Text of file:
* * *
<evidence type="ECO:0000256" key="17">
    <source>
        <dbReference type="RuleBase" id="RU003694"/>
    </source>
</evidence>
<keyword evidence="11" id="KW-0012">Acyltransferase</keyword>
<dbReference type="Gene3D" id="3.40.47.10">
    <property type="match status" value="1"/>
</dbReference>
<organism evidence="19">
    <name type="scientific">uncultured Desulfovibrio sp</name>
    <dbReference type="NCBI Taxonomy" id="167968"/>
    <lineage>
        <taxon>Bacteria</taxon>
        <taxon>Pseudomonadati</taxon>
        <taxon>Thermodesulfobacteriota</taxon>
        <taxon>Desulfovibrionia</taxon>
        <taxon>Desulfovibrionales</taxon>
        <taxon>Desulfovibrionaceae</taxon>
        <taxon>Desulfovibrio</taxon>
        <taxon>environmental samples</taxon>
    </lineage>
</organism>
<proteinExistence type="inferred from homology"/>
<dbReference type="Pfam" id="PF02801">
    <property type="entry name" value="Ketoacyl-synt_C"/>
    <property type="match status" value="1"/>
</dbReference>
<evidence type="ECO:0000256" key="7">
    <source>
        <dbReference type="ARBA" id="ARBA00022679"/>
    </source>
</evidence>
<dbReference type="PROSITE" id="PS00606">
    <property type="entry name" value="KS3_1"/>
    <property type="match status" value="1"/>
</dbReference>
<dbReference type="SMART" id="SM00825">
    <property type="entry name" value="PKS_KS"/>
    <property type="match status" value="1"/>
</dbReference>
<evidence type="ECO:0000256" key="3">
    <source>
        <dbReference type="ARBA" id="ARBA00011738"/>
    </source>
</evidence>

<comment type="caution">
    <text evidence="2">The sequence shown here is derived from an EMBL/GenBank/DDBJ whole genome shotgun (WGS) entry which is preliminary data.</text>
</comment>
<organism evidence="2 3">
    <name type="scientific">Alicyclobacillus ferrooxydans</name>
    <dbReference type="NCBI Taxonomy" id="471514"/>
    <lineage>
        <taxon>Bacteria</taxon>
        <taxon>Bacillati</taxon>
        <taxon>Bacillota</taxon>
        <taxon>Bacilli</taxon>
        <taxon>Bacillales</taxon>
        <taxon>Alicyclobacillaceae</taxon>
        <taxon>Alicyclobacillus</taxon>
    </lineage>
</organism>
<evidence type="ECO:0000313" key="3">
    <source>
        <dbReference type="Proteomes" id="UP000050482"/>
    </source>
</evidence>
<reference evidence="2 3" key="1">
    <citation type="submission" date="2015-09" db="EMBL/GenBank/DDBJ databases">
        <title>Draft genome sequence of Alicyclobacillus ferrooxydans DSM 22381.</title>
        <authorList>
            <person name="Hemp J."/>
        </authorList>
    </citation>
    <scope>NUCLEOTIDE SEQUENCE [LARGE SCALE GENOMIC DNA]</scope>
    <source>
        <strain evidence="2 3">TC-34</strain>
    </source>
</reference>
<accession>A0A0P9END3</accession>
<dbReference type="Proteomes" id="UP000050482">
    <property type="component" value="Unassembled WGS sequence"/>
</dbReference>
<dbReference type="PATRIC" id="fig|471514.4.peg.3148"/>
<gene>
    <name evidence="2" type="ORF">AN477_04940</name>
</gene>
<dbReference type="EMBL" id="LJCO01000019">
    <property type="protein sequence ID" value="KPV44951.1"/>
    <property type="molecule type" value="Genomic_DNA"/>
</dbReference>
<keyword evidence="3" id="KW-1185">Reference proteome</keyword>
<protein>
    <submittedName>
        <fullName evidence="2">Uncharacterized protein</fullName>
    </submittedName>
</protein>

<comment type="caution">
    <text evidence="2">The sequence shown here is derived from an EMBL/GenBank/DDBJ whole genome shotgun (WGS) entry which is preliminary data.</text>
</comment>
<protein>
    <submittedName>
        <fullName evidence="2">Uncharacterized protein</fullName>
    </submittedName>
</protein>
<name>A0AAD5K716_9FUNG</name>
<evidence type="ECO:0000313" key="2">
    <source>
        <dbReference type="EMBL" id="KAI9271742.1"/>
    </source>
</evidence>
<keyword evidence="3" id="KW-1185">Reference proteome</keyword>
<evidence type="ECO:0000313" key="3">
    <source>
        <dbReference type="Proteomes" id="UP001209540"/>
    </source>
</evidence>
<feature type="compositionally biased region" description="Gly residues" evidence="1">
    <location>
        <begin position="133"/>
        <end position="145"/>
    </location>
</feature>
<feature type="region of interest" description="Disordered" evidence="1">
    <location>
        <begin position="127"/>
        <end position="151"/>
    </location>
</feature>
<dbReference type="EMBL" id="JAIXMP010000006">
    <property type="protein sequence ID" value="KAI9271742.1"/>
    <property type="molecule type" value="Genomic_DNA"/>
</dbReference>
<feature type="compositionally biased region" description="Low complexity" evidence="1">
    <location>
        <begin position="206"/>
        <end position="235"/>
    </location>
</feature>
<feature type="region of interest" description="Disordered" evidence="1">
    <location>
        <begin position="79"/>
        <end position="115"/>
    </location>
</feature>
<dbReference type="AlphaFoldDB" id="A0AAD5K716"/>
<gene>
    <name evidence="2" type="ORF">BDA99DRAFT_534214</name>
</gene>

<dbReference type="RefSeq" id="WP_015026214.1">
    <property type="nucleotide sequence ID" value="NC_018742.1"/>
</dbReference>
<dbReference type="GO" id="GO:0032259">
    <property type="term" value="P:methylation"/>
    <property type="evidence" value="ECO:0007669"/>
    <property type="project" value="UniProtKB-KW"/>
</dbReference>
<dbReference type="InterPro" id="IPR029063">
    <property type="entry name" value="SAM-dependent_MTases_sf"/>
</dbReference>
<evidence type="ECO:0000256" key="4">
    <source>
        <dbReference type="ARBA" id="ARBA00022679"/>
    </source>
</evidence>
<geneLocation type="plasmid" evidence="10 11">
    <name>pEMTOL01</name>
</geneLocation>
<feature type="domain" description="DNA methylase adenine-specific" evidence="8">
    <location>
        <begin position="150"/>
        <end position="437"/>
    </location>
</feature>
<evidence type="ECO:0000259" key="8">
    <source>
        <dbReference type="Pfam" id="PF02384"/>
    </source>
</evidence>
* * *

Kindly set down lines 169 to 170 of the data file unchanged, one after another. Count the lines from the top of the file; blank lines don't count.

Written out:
<feature type="domain" description="DNA methylase adenine-specific" evidence="8">
    <location>